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A Bolt from the Blue: A Small Company Grows as Exports Expand

May 17, 2012

Doug Barry is an International Trade Specialist in the Trade Information Center, part of the U.S. and Foreign Commercial Service

Stress Indicators is a Maryland manufacturing company with six employees.  Much of the raw materials for the product as well as the final bolt are made in the U.S. and sold worldwide.  This year, production is expected to increase from 25,000 per year to 75,000, with additional increases expected next year.  The company credits the U.S. Commercial Service of the International Trade Administration with providing help needed to go global. Company president Charles H Popenoe, III shared his story with Doug Barry of the Trade Information Center.

Barry:  How did you get into this business and how did this business start?

Popenoe:  My father, also named Charles Popenoe, worked for National Institute of Standards and Technology as a scientist. And in his spare time, as a hobby, he was an inventor.  He still is an inventor. And he invented the SmartBolt and patented it.

Barry:  How did he do it?  Did he invent the SmartBolt in his garage or his basement?

Popenoe:  Yes.  Garage and basement

Barry:  And he just tinkered around, and there it is?

Popenoe:  Well, he saw an article in Popular Science about a bolt with a little glass window that breaks when you tighten it to the proper tension.  And so he said, well, that’s neat, but I can come up with a better idea than that.  And he worked and worked and actually took 10 or 15 years to develop it.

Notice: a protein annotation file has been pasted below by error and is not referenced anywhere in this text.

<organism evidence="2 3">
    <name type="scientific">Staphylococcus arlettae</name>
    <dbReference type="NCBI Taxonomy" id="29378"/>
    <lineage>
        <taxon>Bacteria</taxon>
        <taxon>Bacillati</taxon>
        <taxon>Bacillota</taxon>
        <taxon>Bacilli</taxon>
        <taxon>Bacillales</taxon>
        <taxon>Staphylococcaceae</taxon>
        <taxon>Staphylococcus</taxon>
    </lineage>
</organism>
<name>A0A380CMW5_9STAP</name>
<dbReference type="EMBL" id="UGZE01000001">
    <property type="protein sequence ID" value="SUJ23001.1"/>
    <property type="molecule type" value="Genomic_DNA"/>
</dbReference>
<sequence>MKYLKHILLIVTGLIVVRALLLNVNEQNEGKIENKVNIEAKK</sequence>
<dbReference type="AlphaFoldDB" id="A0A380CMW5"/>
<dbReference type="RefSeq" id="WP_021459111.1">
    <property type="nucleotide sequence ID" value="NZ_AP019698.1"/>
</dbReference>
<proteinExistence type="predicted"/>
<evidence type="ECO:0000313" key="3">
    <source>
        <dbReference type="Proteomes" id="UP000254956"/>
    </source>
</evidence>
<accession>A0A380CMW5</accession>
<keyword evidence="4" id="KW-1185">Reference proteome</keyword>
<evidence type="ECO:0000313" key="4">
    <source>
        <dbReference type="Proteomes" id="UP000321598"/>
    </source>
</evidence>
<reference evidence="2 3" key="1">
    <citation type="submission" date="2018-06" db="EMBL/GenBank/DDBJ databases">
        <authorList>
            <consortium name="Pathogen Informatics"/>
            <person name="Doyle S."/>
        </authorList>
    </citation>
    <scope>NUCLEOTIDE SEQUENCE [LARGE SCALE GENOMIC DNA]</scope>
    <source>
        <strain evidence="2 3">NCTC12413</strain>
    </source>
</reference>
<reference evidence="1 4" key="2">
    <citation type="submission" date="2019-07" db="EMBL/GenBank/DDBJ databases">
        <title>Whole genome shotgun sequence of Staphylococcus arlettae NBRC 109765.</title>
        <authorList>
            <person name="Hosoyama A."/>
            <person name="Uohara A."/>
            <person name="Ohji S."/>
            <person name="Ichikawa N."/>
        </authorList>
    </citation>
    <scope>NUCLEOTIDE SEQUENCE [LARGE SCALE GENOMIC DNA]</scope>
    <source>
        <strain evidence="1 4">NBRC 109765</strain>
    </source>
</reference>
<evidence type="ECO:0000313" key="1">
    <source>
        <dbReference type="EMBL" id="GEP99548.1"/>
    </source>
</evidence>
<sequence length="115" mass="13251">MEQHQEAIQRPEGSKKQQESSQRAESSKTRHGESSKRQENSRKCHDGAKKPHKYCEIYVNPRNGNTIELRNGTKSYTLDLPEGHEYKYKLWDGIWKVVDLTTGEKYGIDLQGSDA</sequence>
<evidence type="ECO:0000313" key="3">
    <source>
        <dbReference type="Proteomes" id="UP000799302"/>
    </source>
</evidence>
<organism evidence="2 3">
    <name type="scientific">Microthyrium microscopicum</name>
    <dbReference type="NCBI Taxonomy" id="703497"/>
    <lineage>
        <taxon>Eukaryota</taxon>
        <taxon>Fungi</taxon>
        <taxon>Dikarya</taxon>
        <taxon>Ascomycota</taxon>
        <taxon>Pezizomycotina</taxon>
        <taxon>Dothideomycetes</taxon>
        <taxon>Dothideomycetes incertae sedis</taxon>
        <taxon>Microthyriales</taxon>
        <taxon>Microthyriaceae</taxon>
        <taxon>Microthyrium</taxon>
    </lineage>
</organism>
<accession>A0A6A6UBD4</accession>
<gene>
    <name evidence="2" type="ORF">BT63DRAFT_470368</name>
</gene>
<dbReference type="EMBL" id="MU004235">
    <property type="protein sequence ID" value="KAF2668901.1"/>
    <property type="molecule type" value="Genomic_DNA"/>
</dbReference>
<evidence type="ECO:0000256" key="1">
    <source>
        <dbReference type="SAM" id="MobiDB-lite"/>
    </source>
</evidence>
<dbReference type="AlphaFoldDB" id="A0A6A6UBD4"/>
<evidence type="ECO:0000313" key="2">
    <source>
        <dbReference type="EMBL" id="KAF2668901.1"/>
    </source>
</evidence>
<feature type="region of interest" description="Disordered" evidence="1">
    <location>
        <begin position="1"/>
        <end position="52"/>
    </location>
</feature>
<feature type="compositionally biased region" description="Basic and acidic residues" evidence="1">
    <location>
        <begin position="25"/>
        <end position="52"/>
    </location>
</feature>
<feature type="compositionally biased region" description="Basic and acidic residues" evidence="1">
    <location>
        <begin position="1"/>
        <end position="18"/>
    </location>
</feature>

Charles H Popenoe, III, President of Stress Indicators with SmartBolts, a product his father invented.

Charles H Popenoe, III, President of Stress Indicators with SmartBolts, a product his father invented. (Photo Stress Indicators)

Barry:  How are the bolts used and by whom? 

Popenoe:  The applications are numerous.  But we’ve had one in particular that’s caught on, and it’s really caught on worldwide.  It’s our most successful application.  It’s used for electrical connections.  And basically you’re joining conducting bars and they’re carrying current, and they’ve got to be tight, or else you get heat buildup and potential of arc and other issues.  It’s easy for inspection as well, because you can just look at the bolt and know that it’s properly tightened because of the color of the indicator in the head without touching these high-current-carrying bars.